Stay tuned

As the number the COVID-19 cases continues to spike across the country, it’s possible that Congress, the Department of Treasury and the IRS may provide additional tax and financial relief. We’ll let you know about the latest developments that could affect your financial picture.


Like so many organizations during the initial months of the COVID-19 pandemic, DVI’s number one priority was dealing with the immediate demands of the crisis while emphasizing the health and safety of our clients and Associates. As we executed our business continuity plan, we focused our assessment on the virtualization of nearly our entire workforce to the home office environment and its impact on our ability to execute both timely investment management decisions and highly engaged client services. Now, as we begin to emerge from the response phase, we are focusing our efforts on the longer-term organizational needs for recovery and the business opportunities that will shape our ‘new normal’.

Our biggest challenge, as lockdown measures were relaxed, was the tension between preparing our Associates for a return to the office—while also embracing a new reality—rethinking work beyond the pandemic.

With that in mind, our Return-to- Office Plan, effective June 1st, was communicated to DVI Associates in late April and May. It was important for our Associates to know that the Return-to-Office Plan was developed with an abundance of caution and our genuine commitment to their health and safety. The following tenants of the plan were emphasized:

  •  The success of the plan is a shared responsibility – we really are ‘all in this together’.
  •  A phased and flexible approach to reopening both the Peoria and Winter Park offices was our main focus and includes an ongoing work from home component.
  •  Humility in our approach to creating the plan was top of mind with full recognition that the plan would evolve as more information, guidance and best practices were updated by governmental agencies. To that end, as we write this article, our Winter Park, Florida Associates are all once again working from home given the increasing number of positive COVID-19 tests and the increasing positivity rate in that area of Florida.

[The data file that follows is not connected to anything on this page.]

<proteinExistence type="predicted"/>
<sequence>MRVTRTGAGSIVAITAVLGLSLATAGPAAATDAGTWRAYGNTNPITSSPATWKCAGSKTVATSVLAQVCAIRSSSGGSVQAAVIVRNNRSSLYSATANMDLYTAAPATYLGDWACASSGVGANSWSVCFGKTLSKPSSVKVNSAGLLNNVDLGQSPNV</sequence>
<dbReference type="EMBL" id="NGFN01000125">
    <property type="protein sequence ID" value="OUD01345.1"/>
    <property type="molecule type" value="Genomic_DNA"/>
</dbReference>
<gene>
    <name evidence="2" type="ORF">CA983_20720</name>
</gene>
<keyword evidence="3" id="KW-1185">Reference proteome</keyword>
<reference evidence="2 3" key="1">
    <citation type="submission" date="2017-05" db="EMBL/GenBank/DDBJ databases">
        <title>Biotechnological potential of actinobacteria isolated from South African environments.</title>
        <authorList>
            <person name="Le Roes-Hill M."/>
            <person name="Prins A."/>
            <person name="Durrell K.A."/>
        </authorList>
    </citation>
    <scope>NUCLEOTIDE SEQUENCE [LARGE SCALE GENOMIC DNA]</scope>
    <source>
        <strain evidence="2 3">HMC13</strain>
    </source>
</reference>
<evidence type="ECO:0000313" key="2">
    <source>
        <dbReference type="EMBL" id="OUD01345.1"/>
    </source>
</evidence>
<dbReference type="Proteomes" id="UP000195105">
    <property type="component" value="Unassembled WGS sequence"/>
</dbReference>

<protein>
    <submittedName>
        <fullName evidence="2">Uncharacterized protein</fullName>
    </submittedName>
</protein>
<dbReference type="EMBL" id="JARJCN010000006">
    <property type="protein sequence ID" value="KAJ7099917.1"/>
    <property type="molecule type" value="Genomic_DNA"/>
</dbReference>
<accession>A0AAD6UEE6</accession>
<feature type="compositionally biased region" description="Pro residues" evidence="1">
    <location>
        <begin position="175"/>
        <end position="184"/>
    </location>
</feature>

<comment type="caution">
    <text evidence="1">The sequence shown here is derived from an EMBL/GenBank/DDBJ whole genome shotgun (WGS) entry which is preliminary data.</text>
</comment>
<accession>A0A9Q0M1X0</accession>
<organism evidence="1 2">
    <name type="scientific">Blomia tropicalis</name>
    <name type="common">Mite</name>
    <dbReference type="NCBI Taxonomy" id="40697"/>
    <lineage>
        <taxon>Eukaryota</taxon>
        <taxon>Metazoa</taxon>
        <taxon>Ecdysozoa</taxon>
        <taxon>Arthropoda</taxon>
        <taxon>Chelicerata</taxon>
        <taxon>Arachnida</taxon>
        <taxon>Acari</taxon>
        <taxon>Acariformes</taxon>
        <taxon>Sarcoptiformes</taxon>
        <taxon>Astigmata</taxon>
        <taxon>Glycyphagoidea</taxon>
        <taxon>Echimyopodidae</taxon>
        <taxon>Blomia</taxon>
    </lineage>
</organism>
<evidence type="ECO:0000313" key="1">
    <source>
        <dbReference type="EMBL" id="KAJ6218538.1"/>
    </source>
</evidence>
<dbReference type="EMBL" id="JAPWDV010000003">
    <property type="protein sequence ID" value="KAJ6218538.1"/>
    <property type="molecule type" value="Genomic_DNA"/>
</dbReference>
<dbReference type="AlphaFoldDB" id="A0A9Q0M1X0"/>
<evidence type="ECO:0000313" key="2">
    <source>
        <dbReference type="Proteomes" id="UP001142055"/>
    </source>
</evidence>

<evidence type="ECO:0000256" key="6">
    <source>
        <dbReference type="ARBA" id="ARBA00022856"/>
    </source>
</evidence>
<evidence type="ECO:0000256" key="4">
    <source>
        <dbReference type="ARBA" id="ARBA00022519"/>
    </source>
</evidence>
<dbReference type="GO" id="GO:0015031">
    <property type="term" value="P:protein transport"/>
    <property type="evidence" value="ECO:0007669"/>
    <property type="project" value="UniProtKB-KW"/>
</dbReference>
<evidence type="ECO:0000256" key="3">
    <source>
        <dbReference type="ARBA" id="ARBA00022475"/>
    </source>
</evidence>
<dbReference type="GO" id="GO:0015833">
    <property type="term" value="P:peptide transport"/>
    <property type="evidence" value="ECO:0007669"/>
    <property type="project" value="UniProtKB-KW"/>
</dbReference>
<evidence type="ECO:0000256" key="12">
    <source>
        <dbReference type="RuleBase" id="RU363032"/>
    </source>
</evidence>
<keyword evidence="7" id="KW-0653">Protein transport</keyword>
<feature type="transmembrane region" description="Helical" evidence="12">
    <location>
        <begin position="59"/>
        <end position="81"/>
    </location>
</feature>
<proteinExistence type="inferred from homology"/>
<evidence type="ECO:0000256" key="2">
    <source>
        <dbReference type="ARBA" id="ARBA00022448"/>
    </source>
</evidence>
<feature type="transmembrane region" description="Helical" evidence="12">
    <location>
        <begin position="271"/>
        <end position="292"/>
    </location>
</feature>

As of July 1, 2020, we resumed hosting client meetings in our Peoria office with limited capacity and with additional health and safety protocols in place to help prevent the spread of COVID-19 in our community and our workplace. Similar procedures have been put in place for our Winter Park office and will be implemented once we believe the risk from COVID-19 has stabilized from its current state.

Going forward, we are committed to a business continuity plan that institutionalizes the concepts of flexibility, redundancy and responsiveness. We are committed to a perpetual work from home staffing solution that forces us to incorporate a resilience and preparedness into our future business model to ensure that DVI can weather any future disruptions.

Quarterly Perspective is published quarterly by David Vaughan Investments, LLC. Copyright 2020 by David Vaughan Investments, LLC. All rights reserved. This newsletter represents opinions of DVI and are subject to change from time to time and do not constitute a recommendation to purchase and sale any security nor to engage in any particular investment strategy. The information contained herein has been obtained from sources believed to be reliable but cannot be guaranteed for accuracy.
David Vaughan Investments, LLC | Peoria, IL | Winter Park, FL | www.dviinc.com